July 1, 2009
Study: Drug raises cost of surgery
The use of bone-growth protein in spine fusion surgery increases the procedure cost by 11 percent to 41 percent, a national U.S. study concludes.
The researchers tracked 328,000 operations performed between 2002 and 2006, The Wall Street Journal reported. The study was published this week in the Journal of the American Medical Association.
In surgeries where bone-growth protein was used, the most common one was Infuse, manufactured by Medtronic Inc., the only one with full approval from the U.S. Food and Drug Administration. By 2006, Infuse was used in about 25 percent of spinal surgeries, the researchers said.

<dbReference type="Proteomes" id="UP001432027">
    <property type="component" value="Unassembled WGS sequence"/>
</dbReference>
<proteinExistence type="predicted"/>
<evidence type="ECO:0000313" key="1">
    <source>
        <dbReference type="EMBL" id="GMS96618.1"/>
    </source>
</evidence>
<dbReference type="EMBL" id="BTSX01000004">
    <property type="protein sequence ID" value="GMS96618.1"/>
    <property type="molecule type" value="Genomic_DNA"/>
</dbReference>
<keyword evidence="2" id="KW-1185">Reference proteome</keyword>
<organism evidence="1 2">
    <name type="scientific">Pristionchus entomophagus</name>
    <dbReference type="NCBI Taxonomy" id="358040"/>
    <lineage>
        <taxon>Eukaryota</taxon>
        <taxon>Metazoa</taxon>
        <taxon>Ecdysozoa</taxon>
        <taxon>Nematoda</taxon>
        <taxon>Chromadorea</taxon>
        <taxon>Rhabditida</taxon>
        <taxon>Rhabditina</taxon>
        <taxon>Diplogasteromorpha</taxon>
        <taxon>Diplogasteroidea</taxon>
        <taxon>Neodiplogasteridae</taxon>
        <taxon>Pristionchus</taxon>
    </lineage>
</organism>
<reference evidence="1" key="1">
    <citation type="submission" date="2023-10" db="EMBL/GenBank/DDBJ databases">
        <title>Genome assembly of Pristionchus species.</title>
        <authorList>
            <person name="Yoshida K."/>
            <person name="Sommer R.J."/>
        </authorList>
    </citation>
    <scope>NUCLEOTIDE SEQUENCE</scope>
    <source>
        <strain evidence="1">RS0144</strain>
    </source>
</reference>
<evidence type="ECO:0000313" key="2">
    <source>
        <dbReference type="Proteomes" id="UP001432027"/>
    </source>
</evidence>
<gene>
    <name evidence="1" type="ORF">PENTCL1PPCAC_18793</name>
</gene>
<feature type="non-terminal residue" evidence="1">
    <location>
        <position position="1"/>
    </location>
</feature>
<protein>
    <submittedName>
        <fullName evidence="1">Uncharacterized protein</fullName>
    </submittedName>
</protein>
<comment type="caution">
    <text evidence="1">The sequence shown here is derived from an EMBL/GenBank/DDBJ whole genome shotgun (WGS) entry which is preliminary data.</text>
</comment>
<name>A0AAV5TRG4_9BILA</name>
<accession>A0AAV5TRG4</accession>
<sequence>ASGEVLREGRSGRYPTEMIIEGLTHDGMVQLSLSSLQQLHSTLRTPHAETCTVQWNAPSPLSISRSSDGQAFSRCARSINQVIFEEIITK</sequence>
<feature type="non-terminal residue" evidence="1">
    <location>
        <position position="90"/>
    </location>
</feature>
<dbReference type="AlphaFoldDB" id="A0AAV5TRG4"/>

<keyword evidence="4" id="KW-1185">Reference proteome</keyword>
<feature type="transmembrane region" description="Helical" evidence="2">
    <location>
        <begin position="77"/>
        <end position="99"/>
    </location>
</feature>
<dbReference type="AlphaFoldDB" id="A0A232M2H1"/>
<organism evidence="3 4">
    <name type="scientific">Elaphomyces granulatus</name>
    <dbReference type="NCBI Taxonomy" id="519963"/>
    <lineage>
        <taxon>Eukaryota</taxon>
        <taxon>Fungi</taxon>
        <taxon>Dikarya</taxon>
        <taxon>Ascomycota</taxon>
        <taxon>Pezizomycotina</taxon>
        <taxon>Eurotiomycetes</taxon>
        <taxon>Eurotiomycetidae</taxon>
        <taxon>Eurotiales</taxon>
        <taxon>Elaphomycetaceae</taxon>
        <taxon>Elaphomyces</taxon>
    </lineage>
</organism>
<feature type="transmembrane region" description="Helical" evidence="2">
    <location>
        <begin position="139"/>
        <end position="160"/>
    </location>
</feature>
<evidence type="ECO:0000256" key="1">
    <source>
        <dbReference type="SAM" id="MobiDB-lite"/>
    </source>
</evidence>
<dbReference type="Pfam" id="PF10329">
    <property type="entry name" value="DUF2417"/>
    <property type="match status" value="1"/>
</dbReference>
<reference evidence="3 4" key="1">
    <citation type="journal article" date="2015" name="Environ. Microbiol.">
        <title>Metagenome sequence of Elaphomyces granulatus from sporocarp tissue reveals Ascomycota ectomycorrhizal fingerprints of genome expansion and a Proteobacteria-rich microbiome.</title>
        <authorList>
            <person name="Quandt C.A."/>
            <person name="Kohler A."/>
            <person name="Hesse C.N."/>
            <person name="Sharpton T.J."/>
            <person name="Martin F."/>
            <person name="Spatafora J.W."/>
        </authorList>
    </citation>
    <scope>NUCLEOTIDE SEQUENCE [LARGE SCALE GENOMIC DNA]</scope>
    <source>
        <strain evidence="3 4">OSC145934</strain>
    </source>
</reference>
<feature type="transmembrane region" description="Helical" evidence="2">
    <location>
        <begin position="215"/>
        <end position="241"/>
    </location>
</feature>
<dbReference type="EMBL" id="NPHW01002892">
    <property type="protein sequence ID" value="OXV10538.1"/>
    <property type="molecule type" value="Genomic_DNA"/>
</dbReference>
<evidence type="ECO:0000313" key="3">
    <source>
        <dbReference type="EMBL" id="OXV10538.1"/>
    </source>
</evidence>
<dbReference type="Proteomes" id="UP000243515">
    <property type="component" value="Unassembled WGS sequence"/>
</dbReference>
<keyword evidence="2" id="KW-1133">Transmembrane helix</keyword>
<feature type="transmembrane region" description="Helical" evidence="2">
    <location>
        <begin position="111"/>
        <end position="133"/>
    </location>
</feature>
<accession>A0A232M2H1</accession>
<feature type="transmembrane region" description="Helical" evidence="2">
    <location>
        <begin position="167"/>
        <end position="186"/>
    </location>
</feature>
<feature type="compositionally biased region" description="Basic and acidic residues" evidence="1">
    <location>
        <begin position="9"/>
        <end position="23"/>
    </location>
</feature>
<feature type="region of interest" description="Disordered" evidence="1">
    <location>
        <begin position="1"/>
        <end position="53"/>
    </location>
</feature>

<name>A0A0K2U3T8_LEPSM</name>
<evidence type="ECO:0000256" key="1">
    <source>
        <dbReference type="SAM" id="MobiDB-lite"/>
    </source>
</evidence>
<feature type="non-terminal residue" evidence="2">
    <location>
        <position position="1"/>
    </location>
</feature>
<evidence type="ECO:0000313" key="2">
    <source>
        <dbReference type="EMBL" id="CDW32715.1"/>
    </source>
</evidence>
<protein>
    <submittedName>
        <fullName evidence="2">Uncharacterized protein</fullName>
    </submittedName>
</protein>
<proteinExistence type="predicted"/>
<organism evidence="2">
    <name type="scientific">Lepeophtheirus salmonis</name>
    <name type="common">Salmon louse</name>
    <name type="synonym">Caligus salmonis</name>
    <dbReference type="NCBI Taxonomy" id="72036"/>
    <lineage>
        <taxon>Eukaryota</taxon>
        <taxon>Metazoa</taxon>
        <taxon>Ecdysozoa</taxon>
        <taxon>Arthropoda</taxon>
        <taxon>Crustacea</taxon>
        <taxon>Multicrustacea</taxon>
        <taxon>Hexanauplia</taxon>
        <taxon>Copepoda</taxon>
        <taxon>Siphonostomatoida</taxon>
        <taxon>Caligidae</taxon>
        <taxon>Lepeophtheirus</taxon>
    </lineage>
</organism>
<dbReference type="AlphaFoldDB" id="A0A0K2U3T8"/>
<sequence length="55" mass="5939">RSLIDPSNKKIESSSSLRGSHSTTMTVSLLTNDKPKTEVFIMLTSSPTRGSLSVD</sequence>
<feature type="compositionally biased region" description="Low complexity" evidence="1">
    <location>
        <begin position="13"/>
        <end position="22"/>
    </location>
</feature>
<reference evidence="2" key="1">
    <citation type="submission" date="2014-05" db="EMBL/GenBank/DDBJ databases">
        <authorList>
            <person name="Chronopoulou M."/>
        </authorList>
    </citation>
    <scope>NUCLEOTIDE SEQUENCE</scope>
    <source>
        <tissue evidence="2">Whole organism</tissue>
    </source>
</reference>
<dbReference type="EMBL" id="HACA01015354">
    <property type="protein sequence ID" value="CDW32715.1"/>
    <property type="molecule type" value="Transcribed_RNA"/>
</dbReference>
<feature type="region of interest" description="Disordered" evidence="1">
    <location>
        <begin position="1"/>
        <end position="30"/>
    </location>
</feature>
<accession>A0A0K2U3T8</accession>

Dr. Kevin S. Cahill, a neurosurgeon at Brigham and Women's Hospital in Boston and the lead author, said the study looked only at in-hospital expenses. He said researchers are now examining whether
Infuse reduces expense by reducing later complications, something suggested by previous studies done by doctors with ties to Medtronics.
People know bone-growth protein is expensive, but this gives an idea of how expensive, Cahill said.
Some of the added cost of the drug comes from treating side effects, like throat swelling and breathing problems when Infuse is used in the neck.